Baltimore Sun

Why Coney Bar­rett’s re­li­gious views mat­ter — a dire warn­ing from Jus­tice Thomas

- By Jef­frey Davis Jef­frey Davis (davisj@umbc.edu) is a pro­fes­sor in the depart­ment of po­lit­i­cal science at the Univer­sity of Mary­land Bal­ti­more County. Twit­ter: @sec1350. Crime · U.S. News · Religion · Society · Discrimination · LGBT Rights · Sexual Abuse · Marriage · Justice · Human Rights · Violence and Abuse · Family · Law · U.S. Supreme Court · Samuel Alito · Kentucky · Amy Coney Barrett · Virginia · Georgia · Ruth Bader Ginsburg · Transphobia · LGBT · Clarence Thomas · Antonin Scalia · Blackstone Legal Fellowship · Southern Poverty Law Center · Fellowship Foundation

On Oct. 5, Supreme Court Jus­tice Clarence Thomas showed how con­ser­va­tive jus­tices could use re­li­gion to take away peo­ple’s fun­da­men­tal rights. With Jus­tice Sa­muel Al­ito in agree­ment, Jus­tice Thomas took the un­usual step of is­su­ing a state­ment about a case even though he agreed with the court’s re­fusal not to take it. And he did so to call for the demise of the court’s mar­riage equal­ity de­ci­sion in Oberge­fell v. Hodges.

The case in­volved Kim Davis, a county clerk in Ken­tucky, who af­ter the Oberge­fell de­ci­sion re­fused to is­sue mar­riage li­censes to same sex cou­ples claim­ing do­ing so vi­o­lated her re­li­gious rights. Jus­tice Thomas ar­gued that the right of same sex cou­ples to marry threat­ens “the re­li­gious lib­erty of the many Amer­i­cans who be­lieve that mar­riage is a sa­cred in­sti­tu­tion be­tween one man and one wo­man.” He com­plained that the mar­riage equal­ity case por­trayed peo­ple with con­trary re­li­gious be­liefs as hav­ing “a big­oted world­view.”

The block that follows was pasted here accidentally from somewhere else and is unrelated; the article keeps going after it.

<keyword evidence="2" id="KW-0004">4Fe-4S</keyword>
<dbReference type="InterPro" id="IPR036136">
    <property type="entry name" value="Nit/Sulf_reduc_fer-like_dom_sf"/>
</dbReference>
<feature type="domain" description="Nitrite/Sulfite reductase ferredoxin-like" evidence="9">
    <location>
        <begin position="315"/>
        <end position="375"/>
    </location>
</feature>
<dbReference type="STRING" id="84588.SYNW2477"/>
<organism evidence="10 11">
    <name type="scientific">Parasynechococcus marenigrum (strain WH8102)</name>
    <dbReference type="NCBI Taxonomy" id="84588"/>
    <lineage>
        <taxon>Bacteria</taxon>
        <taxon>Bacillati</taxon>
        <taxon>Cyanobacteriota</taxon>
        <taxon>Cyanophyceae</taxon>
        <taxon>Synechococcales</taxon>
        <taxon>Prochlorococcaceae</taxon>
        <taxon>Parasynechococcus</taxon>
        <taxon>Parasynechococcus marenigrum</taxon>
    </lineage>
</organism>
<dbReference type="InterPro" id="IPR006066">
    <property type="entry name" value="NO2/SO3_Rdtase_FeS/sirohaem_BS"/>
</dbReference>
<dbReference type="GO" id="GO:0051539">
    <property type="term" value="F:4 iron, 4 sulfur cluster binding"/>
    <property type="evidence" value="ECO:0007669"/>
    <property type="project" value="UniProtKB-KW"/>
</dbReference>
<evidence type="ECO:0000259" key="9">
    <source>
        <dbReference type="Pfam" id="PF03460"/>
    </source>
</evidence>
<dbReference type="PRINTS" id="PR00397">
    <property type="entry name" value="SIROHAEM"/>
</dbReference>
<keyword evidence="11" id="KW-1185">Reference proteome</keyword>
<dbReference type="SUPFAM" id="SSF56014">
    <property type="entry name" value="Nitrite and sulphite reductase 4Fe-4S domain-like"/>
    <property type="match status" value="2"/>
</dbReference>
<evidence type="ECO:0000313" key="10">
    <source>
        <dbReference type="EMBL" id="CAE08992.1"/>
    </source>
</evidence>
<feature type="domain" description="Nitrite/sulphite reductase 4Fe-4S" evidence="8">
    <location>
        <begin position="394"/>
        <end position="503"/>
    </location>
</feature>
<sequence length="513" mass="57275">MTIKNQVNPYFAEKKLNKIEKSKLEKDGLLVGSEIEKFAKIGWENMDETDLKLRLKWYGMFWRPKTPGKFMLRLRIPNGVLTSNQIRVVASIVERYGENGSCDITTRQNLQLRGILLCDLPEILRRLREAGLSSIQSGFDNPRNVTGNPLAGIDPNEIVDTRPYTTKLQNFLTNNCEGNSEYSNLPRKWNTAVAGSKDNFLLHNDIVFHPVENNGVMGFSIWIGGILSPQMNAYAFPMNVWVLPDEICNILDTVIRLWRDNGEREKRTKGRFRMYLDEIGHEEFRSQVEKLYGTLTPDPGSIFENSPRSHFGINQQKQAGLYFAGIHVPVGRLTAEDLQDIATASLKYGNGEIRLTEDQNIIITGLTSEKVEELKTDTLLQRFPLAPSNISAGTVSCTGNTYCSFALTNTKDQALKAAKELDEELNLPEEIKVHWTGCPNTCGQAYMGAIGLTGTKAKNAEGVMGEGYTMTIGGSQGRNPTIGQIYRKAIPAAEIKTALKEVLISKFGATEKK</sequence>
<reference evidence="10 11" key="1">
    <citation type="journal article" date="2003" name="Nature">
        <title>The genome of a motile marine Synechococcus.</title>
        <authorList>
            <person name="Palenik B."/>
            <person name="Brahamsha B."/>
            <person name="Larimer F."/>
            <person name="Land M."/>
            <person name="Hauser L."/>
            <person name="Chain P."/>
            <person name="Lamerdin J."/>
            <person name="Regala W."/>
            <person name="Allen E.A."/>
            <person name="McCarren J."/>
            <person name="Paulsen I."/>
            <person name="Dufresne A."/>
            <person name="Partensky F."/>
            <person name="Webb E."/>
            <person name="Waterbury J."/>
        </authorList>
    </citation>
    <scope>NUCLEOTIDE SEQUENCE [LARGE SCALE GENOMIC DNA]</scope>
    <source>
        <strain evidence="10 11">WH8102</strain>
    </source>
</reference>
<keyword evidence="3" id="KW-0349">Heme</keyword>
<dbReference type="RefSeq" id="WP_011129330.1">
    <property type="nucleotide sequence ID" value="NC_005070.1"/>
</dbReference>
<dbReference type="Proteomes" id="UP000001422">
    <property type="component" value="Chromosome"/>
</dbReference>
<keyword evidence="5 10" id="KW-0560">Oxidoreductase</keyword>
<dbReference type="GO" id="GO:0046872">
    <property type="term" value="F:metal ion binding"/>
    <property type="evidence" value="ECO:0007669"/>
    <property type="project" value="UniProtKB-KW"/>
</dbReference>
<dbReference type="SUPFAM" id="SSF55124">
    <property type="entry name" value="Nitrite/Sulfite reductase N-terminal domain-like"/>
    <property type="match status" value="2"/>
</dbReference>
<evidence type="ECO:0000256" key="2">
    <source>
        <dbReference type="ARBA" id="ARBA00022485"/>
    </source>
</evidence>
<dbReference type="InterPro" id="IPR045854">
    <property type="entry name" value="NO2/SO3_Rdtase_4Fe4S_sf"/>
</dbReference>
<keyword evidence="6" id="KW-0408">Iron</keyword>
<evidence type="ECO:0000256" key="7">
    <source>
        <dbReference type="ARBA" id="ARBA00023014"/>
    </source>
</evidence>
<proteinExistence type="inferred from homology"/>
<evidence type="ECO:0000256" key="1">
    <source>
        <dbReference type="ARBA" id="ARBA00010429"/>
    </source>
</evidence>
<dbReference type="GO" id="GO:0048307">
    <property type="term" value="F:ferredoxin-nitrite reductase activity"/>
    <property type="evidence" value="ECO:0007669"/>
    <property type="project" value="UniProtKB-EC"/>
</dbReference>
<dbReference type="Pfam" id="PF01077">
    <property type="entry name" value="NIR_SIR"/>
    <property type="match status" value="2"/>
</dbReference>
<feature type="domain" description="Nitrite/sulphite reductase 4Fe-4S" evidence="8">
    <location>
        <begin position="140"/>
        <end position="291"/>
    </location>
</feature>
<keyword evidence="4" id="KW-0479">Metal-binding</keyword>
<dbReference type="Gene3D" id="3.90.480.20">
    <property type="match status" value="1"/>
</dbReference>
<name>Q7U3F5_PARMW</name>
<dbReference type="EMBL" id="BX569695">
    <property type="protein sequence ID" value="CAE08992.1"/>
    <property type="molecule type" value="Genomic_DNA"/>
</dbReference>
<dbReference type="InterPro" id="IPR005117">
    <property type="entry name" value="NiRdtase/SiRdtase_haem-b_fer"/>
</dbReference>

His view couldn’t be more wrong. The Oberge­fell rul­ing does not re­quire any­one to act against their re­li­gious be­liefs. Ms. Davis was not re­quired to marry some­one of the same sex, nor was she or­dered to per­son­ally en­dorse same sex mar­riage. She merely had to fol­low her oath of office and obey state law by is­su­ing the mar­riage li­censes.

Mr. Thomas, Mr. Al­ito, and Supreme Court Jus­tice nom­i­nee Amy Coney Bar­rett twist the right to re­li­gious ex­er­cise into a li­cense to dis­crim­i­nate. Un­der this view, a pro­fes­sor at a state univer­sity who be­lieves God wants women to de­vote them­selves to home life could refuse to teach fe­male stu­dents. Some­one like Ms. Davis could refuse to grant a mar­riage li­cense to an in­ter­ra­cial cou­ple. Af­ter all, be­fore the court in­ter­vened, the trial judge who sen­tenced the Lov­ings for their in­ter­ra­cial mar­riage in Vir­ginia claimed, “Almighty God cre­ated the races ... and he placed them on sep­a­rate con­ti­nents ... the fact that he sep­a­rated the races shows that he did not in­tend for the races to mix.”

Re­li­gion has long been used by some to jus­tify racism, the sub­or­di­na­tion of women and the per­se­cu­tion of gay and les­bian Amer­i­cans, such as in 1873 when the Supreme Court up­held a law for­bid­ding women from be­com­ing lawyers. Ac­cord­ing to “divine or­di­nance ... the para­mount des­tiny and mis­sion of wo­man are to ful­fill the noble and be­nign of­fices of wife and mother,” Jus­tice Joseph Bradley ar­gued.

In the 1986 Supreme Court case that up­held Ge­or­gia’s law al­low­ing prison sen­tences of up to 20 years for same-sex sex­ual re­la­tions, Chief Jus­tice War­ren Burger claimed “Judeo-Chris­tian” teach